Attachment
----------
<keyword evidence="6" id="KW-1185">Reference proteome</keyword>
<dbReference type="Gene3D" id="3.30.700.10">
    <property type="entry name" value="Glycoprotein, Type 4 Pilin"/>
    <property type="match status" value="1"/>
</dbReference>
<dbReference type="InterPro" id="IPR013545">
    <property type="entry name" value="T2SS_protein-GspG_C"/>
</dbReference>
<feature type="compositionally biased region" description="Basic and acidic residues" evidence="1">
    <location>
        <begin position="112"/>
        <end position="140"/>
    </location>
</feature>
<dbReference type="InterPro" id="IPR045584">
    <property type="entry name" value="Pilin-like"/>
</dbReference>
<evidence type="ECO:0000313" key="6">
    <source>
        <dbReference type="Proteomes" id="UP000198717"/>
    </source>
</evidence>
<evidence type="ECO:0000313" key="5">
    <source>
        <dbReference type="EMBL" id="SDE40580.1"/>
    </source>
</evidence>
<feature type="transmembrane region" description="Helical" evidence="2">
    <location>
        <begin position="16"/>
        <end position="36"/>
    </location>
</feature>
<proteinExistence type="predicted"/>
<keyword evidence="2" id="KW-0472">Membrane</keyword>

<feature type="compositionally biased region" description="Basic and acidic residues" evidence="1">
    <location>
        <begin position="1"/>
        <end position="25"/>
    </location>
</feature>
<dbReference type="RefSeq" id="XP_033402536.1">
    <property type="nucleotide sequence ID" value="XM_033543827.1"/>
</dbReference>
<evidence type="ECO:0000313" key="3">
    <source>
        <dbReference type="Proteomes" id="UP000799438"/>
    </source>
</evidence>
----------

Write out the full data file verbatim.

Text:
<keyword evidence="6" id="KW-1185">Reference proteome</keyword>
<dbReference type="Gene3D" id="3.30.700.10">
    <property type="entry name" value="Glycoprotein, Type 4 Pilin"/>
    <property type="match status" value="1"/>
</dbReference>
<dbReference type="InterPro" id="IPR013545">
    <property type="entry name" value="T2SS_protein-GspG_C"/>
</dbReference>
<feature type="compositionally biased region" description="Basic and acidic residues" evidence="1">
    <location>
        <begin position="112"/>
        <end position="140"/>
    </location>
</feature>
<dbReference type="InterPro" id="IPR045584">
    <property type="entry name" value="Pilin-like"/>
</dbReference>
<evidence type="ECO:0000313" key="6">
    <source>
        <dbReference type="Proteomes" id="UP000198717"/>
    </source>
</evidence>
<evidence type="ECO:0000313" key="5">
    <source>
        <dbReference type="EMBL" id="SDE40580.1"/>
    </source>
</evidence>
<feature type="transmembrane region" description="Helical" evidence="2">
    <location>
        <begin position="16"/>
        <end position="36"/>
    </location>
</feature>
<proteinExistence type="predicted"/>
<keyword evidence="2" id="KW-0472">Membrane</keyword>

<feature type="compositionally biased region" description="Basic and acidic residues" evidence="1">
    <location>
        <begin position="1"/>
        <end position="25"/>
    </location>
</feature>
<dbReference type="RefSeq" id="XP_033402536.1">
    <property type="nucleotide sequence ID" value="XM_033543827.1"/>
</dbReference>
<evidence type="ECO:0000313" key="3">
    <source>
        <dbReference type="Proteomes" id="UP000799438"/>
    </source>
</evidence>